A prayer for my unfaithful husband? I’m sure you’re wondering why I am praying for my husband who chose to betray our marriage covenant. Honestly, sometimes I wonder the same thing.
Infidelity in marriage is such a complex form of pain and trauma. Everyone’s story is different and deep no matter what the circumstances of the betrayal are. All stories of marital infidelity, at least the ones I’ve come across, come with a thick layer of anger that relentlessly bubbles to the top. While anger is a prominent feeling when we’re wounded, it is not the root feeling. Anger ignored, no matter the root, will turn to bitterness and bitterness steals our peace.
I recently read in Max Lucado’s book, Anxious for Nothing, that “The path to peace is paved with prayer.” In these days of utter turmoil that healing from betrayal brings, peace sounds very very good. (I find myself pausing here to breathe. Deep, lung-filling breath. In through the nose, hold it in for a second or two and then exhale out through the mouth. Peace. Take a moment for yourself. Do you even remember the last time you took a deep breath? Close your eyes. Be still. Breathe in some peace right now before moving on to read the rest of this article. Peace feels good, right? It looks good on us too. Now, moving on…)
When anger towards my husband begins to grow and consume my thoughts, and if there’s a molecule of strength left in me for an honest look at myself, I will find that I’m not praying for him. It’s impossible to be angry at someone you’re praying for.
Lysa TerKeurst just released her latest book, It’s Not Supposed to Be This Way. She broke Psalm 51 down in such a way that allowed its meaning to burrow in. If David, one who committed unthinkable sinful acts, can sing this song asking God for change and restoration, perhaps my husband will be granted the same measure of grace. And what a gift it would be if I have the opportunity to participate in that change and restoration.
Something I don’t want you to read here is that praying for my husband lets him off the hook for his actions. I’ll share five quick things about this.
- Praying for my husband does not excuse or condone his choices.
- Prayer does not dictate the outcome of a relationship.
- Prayer may not soften my husband’s heart but it will soften mine.
- Praying doesn’t mean I stop working on the root of my anger issues.
- Only good things come from praying, no matter what the circumstances.
Rejoice always, pray continually, give thanks in all circumstances; for this is God’s will for you in Christ Jesus.
Do not quench the Spirit. Do not treat prophecies with contempt but test them all; hold on to what is good, reject every kind of evil.
May God himself, the God of peace, sanctify you through and through. May your whole spirit, soul and body be kept blameless at the coming of our Lord Jesus Christ. The one who calls you is faithful, and he will do it. 1 Thessalonians 5:16-23 (NIV)
After reading Lysa’s book, I have committed to focus on praying Psalm 51 over my husband. If you are in a season of healing from betrayal, I would like to hug you and tell you how I genuinely wish you weren’t. I wish I weren’t either. But here we are. So, let’s join together and pray Psalm 51 over our husbands. Let’s pray for their hearts to be broken and then to become new. Oh, what a hoped-for day when we see the redemption and restoration of our husband’s whole spirits, souls and bodies as they find their way back to integrity. May our tears of sorrow become tears of redemptive joy. “The one who calls you is faithful, and he will do it.” 1 Thessalonians 5:23( NIV)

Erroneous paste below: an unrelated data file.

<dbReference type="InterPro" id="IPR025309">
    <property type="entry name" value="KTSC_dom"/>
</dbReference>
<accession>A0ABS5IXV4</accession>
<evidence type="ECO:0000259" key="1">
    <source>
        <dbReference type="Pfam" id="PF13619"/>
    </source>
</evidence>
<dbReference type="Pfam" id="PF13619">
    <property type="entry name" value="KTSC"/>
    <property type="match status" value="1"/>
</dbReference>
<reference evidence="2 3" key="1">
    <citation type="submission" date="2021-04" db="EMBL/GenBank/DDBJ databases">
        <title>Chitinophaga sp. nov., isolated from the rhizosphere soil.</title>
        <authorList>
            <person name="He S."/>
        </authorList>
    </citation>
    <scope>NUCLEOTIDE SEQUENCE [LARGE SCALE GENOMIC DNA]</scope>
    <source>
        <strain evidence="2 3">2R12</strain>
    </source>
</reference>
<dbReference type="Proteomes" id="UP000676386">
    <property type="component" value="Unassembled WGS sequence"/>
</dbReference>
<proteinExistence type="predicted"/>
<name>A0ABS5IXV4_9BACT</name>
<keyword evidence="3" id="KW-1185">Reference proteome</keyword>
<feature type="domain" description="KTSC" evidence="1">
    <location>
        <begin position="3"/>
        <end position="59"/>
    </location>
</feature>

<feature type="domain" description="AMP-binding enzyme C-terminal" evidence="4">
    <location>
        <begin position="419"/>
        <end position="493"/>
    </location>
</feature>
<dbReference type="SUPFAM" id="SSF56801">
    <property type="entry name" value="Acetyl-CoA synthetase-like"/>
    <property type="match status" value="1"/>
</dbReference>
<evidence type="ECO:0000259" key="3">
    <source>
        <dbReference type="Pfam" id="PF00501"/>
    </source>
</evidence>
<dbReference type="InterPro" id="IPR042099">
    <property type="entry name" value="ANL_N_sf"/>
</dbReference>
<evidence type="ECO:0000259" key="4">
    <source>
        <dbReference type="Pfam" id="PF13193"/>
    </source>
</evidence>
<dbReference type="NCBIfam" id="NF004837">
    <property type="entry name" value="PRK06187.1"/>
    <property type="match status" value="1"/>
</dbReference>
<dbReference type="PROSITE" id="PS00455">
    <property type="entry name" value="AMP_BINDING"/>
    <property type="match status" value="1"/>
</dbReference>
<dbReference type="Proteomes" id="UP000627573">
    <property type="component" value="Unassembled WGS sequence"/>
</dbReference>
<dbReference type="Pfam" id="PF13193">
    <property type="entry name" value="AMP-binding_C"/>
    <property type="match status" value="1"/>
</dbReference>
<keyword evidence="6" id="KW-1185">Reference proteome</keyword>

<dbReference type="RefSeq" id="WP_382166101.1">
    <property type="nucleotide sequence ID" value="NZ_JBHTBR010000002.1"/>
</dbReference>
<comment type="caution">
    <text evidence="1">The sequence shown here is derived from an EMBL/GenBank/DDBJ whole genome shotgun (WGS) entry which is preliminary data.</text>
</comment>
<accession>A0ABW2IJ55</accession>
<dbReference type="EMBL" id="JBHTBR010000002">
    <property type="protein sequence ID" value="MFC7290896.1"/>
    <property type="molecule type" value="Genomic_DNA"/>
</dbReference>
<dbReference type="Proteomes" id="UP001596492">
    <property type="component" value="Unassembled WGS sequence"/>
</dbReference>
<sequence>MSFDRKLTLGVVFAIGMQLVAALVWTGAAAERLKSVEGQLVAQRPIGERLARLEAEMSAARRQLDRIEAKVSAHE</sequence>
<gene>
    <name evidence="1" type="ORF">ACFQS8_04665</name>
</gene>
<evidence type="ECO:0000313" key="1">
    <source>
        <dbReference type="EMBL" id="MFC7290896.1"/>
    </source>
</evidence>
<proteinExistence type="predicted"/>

Pray with me.
For the director of music. A Psalm of David. When the prophet Nathan came to him after David had committed adultery with Bathsheba.
1 Have mercy on (him), O God,
according to your unfailing love;
according to your great compassion
blot out (his) transgressions.
2 Wash away all (his) iniquity
and cleanse (him) from (his) sin.
3 For (he) know(s) (his) transgressions,
and (his) sin is always before (him).
4 Against you, you only, (has he) sinned
and done what is evil in your sight;
so you are right in your verdict
and justified when you judge.
5 Surely (he) was sinful at birth,
sinful from the time (his) mother conceived (him).
6 Yet you desired faithfulness even in the womb;
you taught (him) wisdom in that secret place.
7 Cleanse (him) with hyssop, and (he) will be clean;
wash (him), and (he) will be whiter than snow.
8 Let (him) hear joy and gladness;
let the bones you have crushed rejoice.
9 Hide your face from (his) sins
and blot out all (his) iniquity.
10 Create in (him) a pure heart, O God,
and renew a steadfast spirit within (him).
11 Do not cast (him) from your presence
or take your Holy Spirit from (him).
12 Restore to (him) the joy of your salvation
and grant (him) a willing spirit, to sustain (him).
13 (That he) will teach transgressors your ways,
so that sinners will turn back to you.
14 Deliver (him) from the guilt of bloodshed, O God,
you who are God (his) Savior,
and (may his) tongue sing of your righteousness.
15 Open (his) lips, Lord,
(may his) mouth declare your praise.
16 You do not delight in sacrifice, or (he) would bring it;
you do not take pleasure in burnt offerings.
17 (May his) sacrifice, O God, (be) a broken spirit;
a broken and contrite heart
you, God, will not despise.
18 May it please you to prosper Zion,
to build up the walls of Jerusalem.
19 Then you will delight in the sacrifices of the righteous,
in burnt offerings offered whole;
then bulls will be offered on your altar.
This post was originally written for TheCourage.com.